EATON — It wasn’t your everyday, normal sighting at Wal-Mart: several police officers crowded the toy aisles – grabbing remote controlled cars, Barbie dolls, and LEGO play sets.
For a large portion of the evening on Wednesday, Dec. 9, members of the Fraternal Order of Police, Floyd E. Spitler Lodge 158 participated in their tenth annual Cops and Kids event. The FOP helped make a difference in the lives of 24 kids and nine families for this Holiday season.
“Over the last five years, we’ve helped well over 100 kids. We are really proud of that,” said Captain Brad Moore of the Preble County Sheriff’s Office. “Most of these families have fallen on hard times – whether it be for medical reasons, a factory closed up, lost their job, some of them have experienced some tragedy close to the holidays – so they all have their own story and we’re proud to help them out.”
The numbers were up this year for the event. On a yearly basis, the FOP generally helps between 15-18 children. But because of the generosity of the donations – most of it coming from members of the organization – they were allowed to increase that number substantially.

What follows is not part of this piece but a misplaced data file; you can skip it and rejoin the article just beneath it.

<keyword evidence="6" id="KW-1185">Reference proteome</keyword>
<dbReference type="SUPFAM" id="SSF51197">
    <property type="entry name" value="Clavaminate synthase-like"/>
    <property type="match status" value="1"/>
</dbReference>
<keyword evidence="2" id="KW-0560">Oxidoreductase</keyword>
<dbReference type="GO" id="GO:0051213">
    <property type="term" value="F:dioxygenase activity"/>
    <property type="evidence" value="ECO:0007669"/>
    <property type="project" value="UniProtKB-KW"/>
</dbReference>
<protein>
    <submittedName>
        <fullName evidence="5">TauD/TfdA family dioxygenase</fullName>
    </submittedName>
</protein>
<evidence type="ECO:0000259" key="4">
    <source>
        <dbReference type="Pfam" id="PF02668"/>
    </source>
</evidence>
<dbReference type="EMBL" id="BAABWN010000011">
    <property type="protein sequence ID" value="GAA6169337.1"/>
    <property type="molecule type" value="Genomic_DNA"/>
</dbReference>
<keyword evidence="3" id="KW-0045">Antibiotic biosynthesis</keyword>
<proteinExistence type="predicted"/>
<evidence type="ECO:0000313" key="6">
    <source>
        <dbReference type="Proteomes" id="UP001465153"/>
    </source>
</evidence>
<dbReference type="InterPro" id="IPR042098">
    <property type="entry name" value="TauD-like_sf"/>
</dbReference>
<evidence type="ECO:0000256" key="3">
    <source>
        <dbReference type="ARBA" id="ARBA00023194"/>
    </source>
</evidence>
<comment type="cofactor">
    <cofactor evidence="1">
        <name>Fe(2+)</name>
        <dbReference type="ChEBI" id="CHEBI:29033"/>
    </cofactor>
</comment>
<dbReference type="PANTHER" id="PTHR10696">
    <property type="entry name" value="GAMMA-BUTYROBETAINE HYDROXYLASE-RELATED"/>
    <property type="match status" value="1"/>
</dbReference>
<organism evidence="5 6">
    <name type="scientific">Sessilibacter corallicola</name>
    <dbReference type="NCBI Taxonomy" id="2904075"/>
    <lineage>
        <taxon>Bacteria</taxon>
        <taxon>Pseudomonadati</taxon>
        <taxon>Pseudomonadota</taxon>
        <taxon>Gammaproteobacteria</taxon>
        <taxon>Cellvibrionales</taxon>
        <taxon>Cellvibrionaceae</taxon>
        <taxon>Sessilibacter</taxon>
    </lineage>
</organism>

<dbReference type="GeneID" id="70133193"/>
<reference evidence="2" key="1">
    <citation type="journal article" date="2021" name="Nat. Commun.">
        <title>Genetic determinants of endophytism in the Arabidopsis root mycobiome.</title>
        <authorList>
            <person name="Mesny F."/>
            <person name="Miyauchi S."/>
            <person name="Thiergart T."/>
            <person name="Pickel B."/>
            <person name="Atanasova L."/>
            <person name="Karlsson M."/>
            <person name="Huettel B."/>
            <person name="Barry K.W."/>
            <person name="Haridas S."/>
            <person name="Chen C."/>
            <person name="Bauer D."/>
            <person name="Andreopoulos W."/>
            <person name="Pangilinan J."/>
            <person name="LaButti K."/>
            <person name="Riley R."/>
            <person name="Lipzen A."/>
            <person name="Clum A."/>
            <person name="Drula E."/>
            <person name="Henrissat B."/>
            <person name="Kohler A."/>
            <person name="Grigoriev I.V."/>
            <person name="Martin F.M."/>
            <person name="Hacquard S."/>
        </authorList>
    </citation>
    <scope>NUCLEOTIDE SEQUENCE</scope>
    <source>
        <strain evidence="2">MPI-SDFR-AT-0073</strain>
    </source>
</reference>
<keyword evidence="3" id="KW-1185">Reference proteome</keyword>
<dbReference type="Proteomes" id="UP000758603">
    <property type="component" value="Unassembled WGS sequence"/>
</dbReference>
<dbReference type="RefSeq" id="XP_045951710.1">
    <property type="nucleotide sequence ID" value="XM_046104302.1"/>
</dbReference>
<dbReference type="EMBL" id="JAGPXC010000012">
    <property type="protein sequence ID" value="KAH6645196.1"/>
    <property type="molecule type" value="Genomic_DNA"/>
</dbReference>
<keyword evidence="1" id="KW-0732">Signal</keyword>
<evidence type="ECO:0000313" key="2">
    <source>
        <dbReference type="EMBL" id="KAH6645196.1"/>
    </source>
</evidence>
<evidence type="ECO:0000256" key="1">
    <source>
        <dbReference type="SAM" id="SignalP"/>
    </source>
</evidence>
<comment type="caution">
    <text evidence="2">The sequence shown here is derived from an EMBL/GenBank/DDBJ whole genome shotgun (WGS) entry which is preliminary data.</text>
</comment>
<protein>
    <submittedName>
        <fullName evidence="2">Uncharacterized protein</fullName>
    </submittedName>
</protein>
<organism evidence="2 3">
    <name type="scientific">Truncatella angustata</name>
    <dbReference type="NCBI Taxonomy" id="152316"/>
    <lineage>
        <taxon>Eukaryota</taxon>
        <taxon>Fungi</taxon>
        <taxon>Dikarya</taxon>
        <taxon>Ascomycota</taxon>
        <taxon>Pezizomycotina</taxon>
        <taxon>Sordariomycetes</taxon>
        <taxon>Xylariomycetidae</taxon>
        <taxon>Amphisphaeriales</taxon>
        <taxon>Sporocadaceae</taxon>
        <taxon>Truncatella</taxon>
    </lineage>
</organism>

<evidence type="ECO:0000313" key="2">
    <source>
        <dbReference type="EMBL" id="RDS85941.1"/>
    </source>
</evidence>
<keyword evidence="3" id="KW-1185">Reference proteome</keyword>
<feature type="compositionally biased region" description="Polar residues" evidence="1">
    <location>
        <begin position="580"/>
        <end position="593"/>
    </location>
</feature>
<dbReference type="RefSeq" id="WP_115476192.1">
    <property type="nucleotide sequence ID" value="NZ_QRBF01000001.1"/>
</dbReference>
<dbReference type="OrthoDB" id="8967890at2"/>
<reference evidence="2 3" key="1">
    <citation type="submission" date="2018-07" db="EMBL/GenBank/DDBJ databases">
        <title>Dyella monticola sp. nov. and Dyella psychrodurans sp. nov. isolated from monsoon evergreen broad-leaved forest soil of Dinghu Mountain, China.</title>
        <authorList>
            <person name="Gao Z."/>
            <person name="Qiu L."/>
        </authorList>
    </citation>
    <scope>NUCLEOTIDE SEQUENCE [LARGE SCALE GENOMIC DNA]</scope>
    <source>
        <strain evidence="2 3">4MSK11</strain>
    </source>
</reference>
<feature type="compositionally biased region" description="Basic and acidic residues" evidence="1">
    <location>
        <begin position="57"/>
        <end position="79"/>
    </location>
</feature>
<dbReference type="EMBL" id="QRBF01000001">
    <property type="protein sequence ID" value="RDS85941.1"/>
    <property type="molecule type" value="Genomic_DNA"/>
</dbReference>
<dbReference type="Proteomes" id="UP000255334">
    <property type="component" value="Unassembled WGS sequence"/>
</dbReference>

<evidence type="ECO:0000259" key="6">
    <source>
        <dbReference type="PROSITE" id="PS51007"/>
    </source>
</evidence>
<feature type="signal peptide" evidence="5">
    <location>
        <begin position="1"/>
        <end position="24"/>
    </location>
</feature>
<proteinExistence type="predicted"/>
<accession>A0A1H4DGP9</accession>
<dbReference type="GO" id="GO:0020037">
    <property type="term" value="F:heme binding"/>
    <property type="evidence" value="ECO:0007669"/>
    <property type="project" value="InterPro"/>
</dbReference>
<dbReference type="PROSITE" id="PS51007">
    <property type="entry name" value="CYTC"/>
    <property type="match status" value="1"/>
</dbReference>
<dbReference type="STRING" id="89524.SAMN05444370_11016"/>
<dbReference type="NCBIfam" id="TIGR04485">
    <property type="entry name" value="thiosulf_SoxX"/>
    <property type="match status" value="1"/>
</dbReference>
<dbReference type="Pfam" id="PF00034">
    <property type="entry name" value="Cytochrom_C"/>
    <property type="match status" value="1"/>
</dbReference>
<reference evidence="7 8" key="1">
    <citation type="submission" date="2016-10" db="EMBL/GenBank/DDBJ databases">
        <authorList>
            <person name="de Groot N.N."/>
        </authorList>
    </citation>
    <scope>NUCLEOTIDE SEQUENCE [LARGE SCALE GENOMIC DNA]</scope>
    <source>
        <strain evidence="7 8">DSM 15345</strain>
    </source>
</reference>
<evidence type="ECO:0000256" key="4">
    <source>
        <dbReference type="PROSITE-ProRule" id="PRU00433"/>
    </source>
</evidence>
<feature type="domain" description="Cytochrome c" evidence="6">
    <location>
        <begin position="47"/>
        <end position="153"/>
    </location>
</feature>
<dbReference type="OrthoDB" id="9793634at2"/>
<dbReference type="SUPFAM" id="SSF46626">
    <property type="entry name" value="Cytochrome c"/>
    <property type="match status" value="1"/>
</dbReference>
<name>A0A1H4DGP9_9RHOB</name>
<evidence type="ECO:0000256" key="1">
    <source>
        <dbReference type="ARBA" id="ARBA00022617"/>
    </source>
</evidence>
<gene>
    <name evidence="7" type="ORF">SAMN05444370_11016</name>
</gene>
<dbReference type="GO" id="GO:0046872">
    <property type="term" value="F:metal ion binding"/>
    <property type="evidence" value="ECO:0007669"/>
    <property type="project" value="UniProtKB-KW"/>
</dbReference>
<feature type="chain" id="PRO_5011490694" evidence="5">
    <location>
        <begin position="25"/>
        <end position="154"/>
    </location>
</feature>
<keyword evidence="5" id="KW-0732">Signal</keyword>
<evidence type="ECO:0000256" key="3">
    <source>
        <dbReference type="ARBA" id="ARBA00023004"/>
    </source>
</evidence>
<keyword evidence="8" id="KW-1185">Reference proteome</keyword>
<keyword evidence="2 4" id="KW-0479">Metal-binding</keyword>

They also choose families from “all corners of the county” so each area is represented, said Moore.
Every child is required to get a new jacket, socks, underwear, shoes, and gloves, and then can spend the rest of their budget on whatever they want.
“The good Lord has timing. Timing is everything. We are able to get the boys some things for Christmas and ease the burden a whole lot off of us. It’s just awesome,” said Leon Chesnut, whose family was picked for the event. “I can’t brag on these guys enough. They went out of their way to make someone else’s life better. To me, that’s one of the most important things you can do or learn – to make someone else’s life better.”
The evening also serves as a source of outreach for the officers, and helps bridge a gap between cop and community.
The families got to eat dinner (catered by Bear Paw Catering) with the members of the FOP for around two hours, building relationships and learning about the officers’ families and personalities.
“It does help. It breaks down a wall. We’re people too, we just happen to wear a uniform and enforce the law,” said Moore.
The experience is always humbling for the officers taking part as well. Often times, the children shopping take a few hours to spend their money as they look at price tags and weigh their options, trying to budget so they can buy gifts for other family members.
But one thing is always true – this day means so much to all those involved.
It is best summarized by one of the young children shopping: “I’m going to be the coolest kid in school,” he said as he passed officers in the aisle.